Last night, on ?Left Jab? on Sirius Left talk radio, the hosts interviewed activist lawyer Kevin Zeese. Zeese was at an action against the Chamber of Commerce sponsored by stopthechamber.com, but he has also been very active in the health care reform[...]
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"This is It", chronicling Michael Jackson from April to June, 2009 as he rehearsed for his upcoming London concerts, opens Wednesday in theatres for a two week run. Elizabeth Taylor, who has seen it, says it is "the single most brilliant piece of filmmaking" she has ever seen. More clips below: Movie Trailers - Movies Blog
One more trailer:
This is an open thread, all topics welcome (entertainment related or not.)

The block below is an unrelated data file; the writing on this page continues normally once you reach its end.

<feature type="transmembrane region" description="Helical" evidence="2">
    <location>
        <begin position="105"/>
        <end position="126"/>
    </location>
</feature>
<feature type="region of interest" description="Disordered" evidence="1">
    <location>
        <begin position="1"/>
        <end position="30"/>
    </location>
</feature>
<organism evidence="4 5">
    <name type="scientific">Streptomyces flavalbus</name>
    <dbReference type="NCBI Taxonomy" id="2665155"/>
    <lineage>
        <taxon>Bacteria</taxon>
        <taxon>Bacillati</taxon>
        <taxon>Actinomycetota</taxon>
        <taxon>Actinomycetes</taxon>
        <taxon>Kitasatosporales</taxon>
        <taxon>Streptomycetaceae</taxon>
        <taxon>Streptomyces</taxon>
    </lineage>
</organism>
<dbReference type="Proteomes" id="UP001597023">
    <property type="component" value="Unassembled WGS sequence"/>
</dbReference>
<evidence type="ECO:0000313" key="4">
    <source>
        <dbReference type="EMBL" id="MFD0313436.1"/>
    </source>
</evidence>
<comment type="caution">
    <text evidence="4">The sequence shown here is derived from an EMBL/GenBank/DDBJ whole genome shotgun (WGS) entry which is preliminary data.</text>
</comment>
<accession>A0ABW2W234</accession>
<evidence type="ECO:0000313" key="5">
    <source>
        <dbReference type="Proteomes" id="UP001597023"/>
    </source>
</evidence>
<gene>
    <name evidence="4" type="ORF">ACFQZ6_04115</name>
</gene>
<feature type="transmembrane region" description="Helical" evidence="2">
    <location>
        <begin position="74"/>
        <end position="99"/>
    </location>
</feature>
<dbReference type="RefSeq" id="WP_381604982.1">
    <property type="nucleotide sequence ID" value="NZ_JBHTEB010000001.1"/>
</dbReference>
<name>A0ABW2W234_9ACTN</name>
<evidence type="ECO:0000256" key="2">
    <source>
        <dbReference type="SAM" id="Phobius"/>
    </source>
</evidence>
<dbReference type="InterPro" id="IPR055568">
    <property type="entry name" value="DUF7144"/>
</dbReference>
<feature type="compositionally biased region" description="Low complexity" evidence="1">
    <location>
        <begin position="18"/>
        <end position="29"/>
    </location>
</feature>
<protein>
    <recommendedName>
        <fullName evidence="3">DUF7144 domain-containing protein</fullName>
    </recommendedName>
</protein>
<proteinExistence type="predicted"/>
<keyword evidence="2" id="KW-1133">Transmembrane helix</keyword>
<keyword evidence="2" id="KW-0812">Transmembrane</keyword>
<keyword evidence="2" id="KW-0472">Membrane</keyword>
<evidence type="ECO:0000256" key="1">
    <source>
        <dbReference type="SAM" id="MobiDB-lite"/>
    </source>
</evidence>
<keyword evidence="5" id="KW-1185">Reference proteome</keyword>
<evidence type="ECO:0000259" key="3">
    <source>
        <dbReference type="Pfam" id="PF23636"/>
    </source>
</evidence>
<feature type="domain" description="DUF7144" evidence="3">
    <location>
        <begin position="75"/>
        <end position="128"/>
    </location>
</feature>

?Pharmacy of the Brazilian People? (above)
buys or manufactures in bulk and sells at cost.
From the History Channel, Just Before Halloween
Nature Valley Granola Bars
In recent days, while discussing the Obama administration's "attacks on biz," Fox News has repeatedly touted the bogus "fact" that the U.S. Chamber of Commerce "represents 3 million businesses." However, as Mother Jones has reported, "most of the businesses aren't direct members of the US Chamber, nor do local chambers have any effective oversight of the national group"; further, the chamber's own spokesman admitted the group's "direct members" are closer to 360,000.
From the October 26 edition of Fox News' Your World with Neil Cavuto:
Wallace: White House attacking chamber, "which represents 3 million businesses." During the October 25 edition of Fox News' America's News HQ, Fox News Sunday host Chris Wallace said that the White House is attacking the U.S. Chamber of Commerce, "which represents 3 million businesses."